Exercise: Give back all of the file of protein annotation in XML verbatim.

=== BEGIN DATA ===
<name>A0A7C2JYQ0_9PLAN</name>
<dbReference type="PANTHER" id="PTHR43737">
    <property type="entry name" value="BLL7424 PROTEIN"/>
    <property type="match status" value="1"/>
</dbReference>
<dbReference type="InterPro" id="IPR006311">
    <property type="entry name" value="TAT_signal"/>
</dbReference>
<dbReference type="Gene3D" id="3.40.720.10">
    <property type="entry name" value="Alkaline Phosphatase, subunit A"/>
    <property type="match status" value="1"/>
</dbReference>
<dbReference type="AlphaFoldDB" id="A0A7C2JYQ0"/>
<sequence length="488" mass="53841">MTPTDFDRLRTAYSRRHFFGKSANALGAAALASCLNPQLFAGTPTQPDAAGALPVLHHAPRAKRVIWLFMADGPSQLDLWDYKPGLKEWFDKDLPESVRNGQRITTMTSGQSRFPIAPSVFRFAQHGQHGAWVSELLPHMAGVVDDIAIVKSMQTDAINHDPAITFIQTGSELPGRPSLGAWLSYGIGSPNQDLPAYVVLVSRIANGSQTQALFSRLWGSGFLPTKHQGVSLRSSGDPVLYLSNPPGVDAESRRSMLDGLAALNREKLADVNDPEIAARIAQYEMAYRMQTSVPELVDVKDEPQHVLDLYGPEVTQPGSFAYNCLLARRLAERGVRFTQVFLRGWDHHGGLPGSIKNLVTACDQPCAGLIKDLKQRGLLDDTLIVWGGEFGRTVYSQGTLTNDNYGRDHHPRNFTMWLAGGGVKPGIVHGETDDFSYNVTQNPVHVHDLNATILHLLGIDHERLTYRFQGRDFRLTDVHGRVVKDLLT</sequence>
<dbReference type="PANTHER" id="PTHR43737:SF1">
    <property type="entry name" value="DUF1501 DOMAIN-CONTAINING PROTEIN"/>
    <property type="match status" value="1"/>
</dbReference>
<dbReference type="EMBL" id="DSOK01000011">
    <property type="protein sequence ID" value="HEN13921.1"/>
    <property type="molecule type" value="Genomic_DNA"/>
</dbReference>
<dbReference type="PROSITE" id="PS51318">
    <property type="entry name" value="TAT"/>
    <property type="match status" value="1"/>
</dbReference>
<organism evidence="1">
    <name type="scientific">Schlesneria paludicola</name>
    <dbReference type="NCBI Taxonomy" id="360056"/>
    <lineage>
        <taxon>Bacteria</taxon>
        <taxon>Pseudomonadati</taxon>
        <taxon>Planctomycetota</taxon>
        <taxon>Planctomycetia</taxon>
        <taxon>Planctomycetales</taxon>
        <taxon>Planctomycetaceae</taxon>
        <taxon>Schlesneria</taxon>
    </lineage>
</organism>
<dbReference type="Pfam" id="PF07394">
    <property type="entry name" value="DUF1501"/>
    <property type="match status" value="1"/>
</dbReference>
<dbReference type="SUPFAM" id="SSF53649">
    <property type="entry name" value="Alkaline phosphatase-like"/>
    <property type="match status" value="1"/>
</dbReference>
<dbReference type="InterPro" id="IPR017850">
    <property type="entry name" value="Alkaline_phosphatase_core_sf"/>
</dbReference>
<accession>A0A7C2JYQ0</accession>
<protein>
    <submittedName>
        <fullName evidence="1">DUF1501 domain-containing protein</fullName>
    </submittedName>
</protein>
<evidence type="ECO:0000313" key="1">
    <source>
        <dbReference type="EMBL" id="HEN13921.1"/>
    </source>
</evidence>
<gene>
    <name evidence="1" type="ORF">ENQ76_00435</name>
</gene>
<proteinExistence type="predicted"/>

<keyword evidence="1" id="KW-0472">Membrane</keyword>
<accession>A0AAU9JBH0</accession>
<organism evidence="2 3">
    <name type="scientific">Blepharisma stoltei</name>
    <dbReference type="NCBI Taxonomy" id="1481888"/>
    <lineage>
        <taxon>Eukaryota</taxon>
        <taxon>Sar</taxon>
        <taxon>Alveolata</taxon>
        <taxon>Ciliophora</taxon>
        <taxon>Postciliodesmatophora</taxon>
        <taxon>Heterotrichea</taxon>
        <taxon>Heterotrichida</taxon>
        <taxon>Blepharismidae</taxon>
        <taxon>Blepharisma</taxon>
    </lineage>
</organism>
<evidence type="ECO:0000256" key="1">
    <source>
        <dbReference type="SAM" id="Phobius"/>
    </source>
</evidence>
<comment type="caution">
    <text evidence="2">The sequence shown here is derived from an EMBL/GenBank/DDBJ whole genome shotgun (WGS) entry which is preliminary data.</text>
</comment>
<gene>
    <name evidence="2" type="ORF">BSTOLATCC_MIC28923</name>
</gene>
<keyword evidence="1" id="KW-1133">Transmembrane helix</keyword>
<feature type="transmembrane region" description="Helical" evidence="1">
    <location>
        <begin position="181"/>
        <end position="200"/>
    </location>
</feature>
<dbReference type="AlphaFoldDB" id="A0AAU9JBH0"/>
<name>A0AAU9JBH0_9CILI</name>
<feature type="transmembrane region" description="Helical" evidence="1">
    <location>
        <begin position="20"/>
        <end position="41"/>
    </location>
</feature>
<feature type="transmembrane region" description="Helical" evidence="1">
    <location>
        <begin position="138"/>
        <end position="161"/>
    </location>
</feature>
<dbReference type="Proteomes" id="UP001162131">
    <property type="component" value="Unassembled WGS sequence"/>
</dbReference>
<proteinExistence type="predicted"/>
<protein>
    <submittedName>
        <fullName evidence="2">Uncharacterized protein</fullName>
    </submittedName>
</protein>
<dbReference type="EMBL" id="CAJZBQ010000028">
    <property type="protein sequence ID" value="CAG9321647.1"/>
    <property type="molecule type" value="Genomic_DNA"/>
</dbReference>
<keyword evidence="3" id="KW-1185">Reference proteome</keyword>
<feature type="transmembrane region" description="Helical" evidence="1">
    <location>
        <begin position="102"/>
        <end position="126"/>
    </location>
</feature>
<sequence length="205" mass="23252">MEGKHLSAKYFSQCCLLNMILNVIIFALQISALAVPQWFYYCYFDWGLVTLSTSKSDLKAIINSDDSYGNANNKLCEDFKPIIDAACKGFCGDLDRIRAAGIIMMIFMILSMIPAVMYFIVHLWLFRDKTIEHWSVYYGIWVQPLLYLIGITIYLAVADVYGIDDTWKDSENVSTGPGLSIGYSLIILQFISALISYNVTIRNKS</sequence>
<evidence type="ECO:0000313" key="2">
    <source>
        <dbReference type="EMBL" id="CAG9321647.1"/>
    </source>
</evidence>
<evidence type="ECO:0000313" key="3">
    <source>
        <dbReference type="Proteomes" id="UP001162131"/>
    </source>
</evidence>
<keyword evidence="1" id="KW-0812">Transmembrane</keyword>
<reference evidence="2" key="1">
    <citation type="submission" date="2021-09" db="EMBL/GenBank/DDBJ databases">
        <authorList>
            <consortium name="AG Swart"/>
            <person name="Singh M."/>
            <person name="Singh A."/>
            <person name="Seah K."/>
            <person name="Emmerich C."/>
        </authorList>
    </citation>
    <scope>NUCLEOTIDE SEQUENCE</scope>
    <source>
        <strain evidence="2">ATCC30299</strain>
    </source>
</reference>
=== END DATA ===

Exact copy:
<name>A0A7C2JYQ0_9PLAN</name>
<dbReference type="PANTHER" id="PTHR43737">
    <property type="entry name" value="BLL7424 PROTEIN"/>
    <property type="match status" value="1"/>
</dbReference>
<dbReference type="InterPro" id="IPR006311">
    <property type="entry name" value="TAT_signal"/>
</dbReference>
<dbReference type="Gene3D" id="3.40.720.10">
    <property type="entry name" value="Alkaline Phosphatase, subunit A"/>
    <property type="match status" value="1"/>
</dbReference>
<dbReference type="AlphaFoldDB" id="A0A7C2JYQ0"/>
<sequence length="488" mass="53841">MTPTDFDRLRTAYSRRHFFGKSANALGAAALASCLNPQLFAGTPTQPDAAGALPVLHHAPRAKRVIWLFMADGPSQLDLWDYKPGLKEWFDKDLPESVRNGQRITTMTSGQSRFPIAPSVFRFAQHGQHGAWVSELLPHMAGVVDDIAIVKSMQTDAINHDPAITFIQTGSELPGRPSLGAWLSYGIGSPNQDLPAYVVLVSRIANGSQTQALFSRLWGSGFLPTKHQGVSLRSSGDPVLYLSNPPGVDAESRRSMLDGLAALNREKLADVNDPEIAARIAQYEMAYRMQTSVPELVDVKDEPQHVLDLYGPEVTQPGSFAYNCLLARRLAERGVRFTQVFLRGWDHHGGLPGSIKNLVTACDQPCAGLIKDLKQRGLLDDTLIVWGGEFGRTVYSQGTLTNDNYGRDHHPRNFTMWLAGGGVKPGIVHGETDDFSYNVTQNPVHVHDLNATILHLLGIDHERLTYRFQGRDFRLTDVHGRVVKDLLT</sequence>
<dbReference type="PANTHER" id="PTHR43737:SF1">
    <property type="entry name" value="DUF1501 DOMAIN-CONTAINING PROTEIN"/>
    <property type="match status" value="1"/>
</dbReference>
<dbReference type="EMBL" id="DSOK01000011">
    <property type="protein sequence ID" value="HEN13921.1"/>
    <property type="molecule type" value="Genomic_DNA"/>
</dbReference>
<dbReference type="PROSITE" id="PS51318">
    <property type="entry name" value="TAT"/>
    <property type="match status" value="1"/>
</dbReference>
<organism evidence="1">
    <name type="scientific">Schlesneria paludicola</name>
    <dbReference type="NCBI Taxonomy" id="360056"/>
    <lineage>
        <taxon>Bacteria</taxon>
        <taxon>Pseudomonadati</taxon>
        <taxon>Planctomycetota</taxon>
        <taxon>Planctomycetia</taxon>
        <taxon>Planctomycetales</taxon>
        <taxon>Planctomycetaceae</taxon>
        <taxon>Schlesneria</taxon>
    </lineage>
</organism>
<dbReference type="Pfam" id="PF07394">
    <property type="entry name" value="DUF1501"/>
    <property type="match status" value="1"/>
</dbReference>
<dbReference type="SUPFAM" id="SSF53649">
    <property type="entry name" value="Alkaline phosphatase-like"/>
    <property type="match status" value="1"/>
</dbReference>
<dbReference type="InterPro" id="IPR017850">
    <property type="entry name" value="Alkaline_phosphatase_core_sf"/>
</dbReference>
<accession>A0A7C2JYQ0</accession>
<protein>
    <submittedName>
        <fullName evidence="1">DUF1501 domain-containing protein</fullName>
    </submittedName>
</protein>
<evidence type="ECO:0000313" key="1">
    <source>
        <dbReference type="EMBL" id="HEN13921.1"/>
    </source>
</evidence>
<gene>
    <name evidence="1" type="ORF">ENQ76_00435</name>
</gene>
<proteinExistence type="predicted"/>

<keyword evidence="1" id="KW-0472">Membrane</keyword>
<accession>A0AAU9JBH0</accession>
<organism evidence="2 3">
    <name type="scientific">Blepharisma stoltei</name>
    <dbReference type="NCBI Taxonomy" id="1481888"/>
    <lineage>
        <taxon>Eukaryota</taxon>
        <taxon>Sar</taxon>
        <taxon>Alveolata</taxon>
        <taxon>Ciliophora</taxon>
        <taxon>Postciliodesmatophora</taxon>
        <taxon>Heterotrichea</taxon>
        <taxon>Heterotrichida</taxon>
        <taxon>Blepharismidae</taxon>
        <taxon>Blepharisma</taxon>
    </lineage>
</organism>
<evidence type="ECO:0000256" key="1">
    <source>
        <dbReference type="SAM" id="Phobius"/>
    </source>
</evidence>
<comment type="caution">
    <text evidence="2">The sequence shown here is derived from an EMBL/GenBank/DDBJ whole genome shotgun (WGS) entry which is preliminary data.</text>
</comment>
<gene>
    <name evidence="2" type="ORF">BSTOLATCC_MIC28923</name>
</gene>
<keyword evidence="1" id="KW-1133">Transmembrane helix</keyword>
<feature type="transmembrane region" description="Helical" evidence="1">
    <location>
        <begin position="181"/>
        <end position="200"/>
    </location>
</feature>
<dbReference type="AlphaFoldDB" id="A0AAU9JBH0"/>
<name>A0AAU9JBH0_9CILI</name>
<feature type="transmembrane region" description="Helical" evidence="1">
    <location>
        <begin position="20"/>
        <end position="41"/>
    </location>
</feature>
<feature type="transmembrane region" description="Helical" evidence="1">
    <location>
        <begin position="138"/>
        <end position="161"/>
    </location>
</feature>
<dbReference type="Proteomes" id="UP001162131">
    <property type="component" value="Unassembled WGS sequence"/>
</dbReference>
<proteinExistence type="predicted"/>
<protein>
    <submittedName>
        <fullName evidence="2">Uncharacterized protein</fullName>
    </submittedName>
</protein>
<dbReference type="EMBL" id="CAJZBQ010000028">
    <property type="protein sequence ID" value="CAG9321647.1"/>
    <property type="molecule type" value="Genomic_DNA"/>
</dbReference>
<keyword evidence="3" id="KW-1185">Reference proteome</keyword>
<feature type="transmembrane region" description="Helical" evidence="1">
    <location>
        <begin position="102"/>
        <end position="126"/>
    </location>
</feature>
<sequence length="205" mass="23252">MEGKHLSAKYFSQCCLLNMILNVIIFALQISALAVPQWFYYCYFDWGLVTLSTSKSDLKAIINSDDSYGNANNKLCEDFKPIIDAACKGFCGDLDRIRAAGIIMMIFMILSMIPAVMYFIVHLWLFRDKTIEHWSVYYGIWVQPLLYLIGITIYLAVADVYGIDDTWKDSENVSTGPGLSIGYSLIILQFISALISYNVTIRNKS</sequence>
<evidence type="ECO:0000313" key="2">
    <source>
        <dbReference type="EMBL" id="CAG9321647.1"/>
    </source>
</evidence>
<evidence type="ECO:0000313" key="3">
    <source>
        <dbReference type="Proteomes" id="UP001162131"/>
    </source>
</evidence>
<keyword evidence="1" id="KW-0812">Transmembrane</keyword>
<reference evidence="2" key="1">
    <citation type="submission" date="2021-09" db="EMBL/GenBank/DDBJ databases">
        <authorList>
            <consortium name="AG Swart"/>
            <person name="Singh M."/>
            <person name="Singh A."/>
            <person name="Seah K."/>
            <person name="Emmerich C."/>
        </authorList>
    </citation>
    <scope>NUCLEOTIDE SEQUENCE</scope>
    <source>
        <strain evidence="2">ATCC30299</strain>
    </source>
</reference>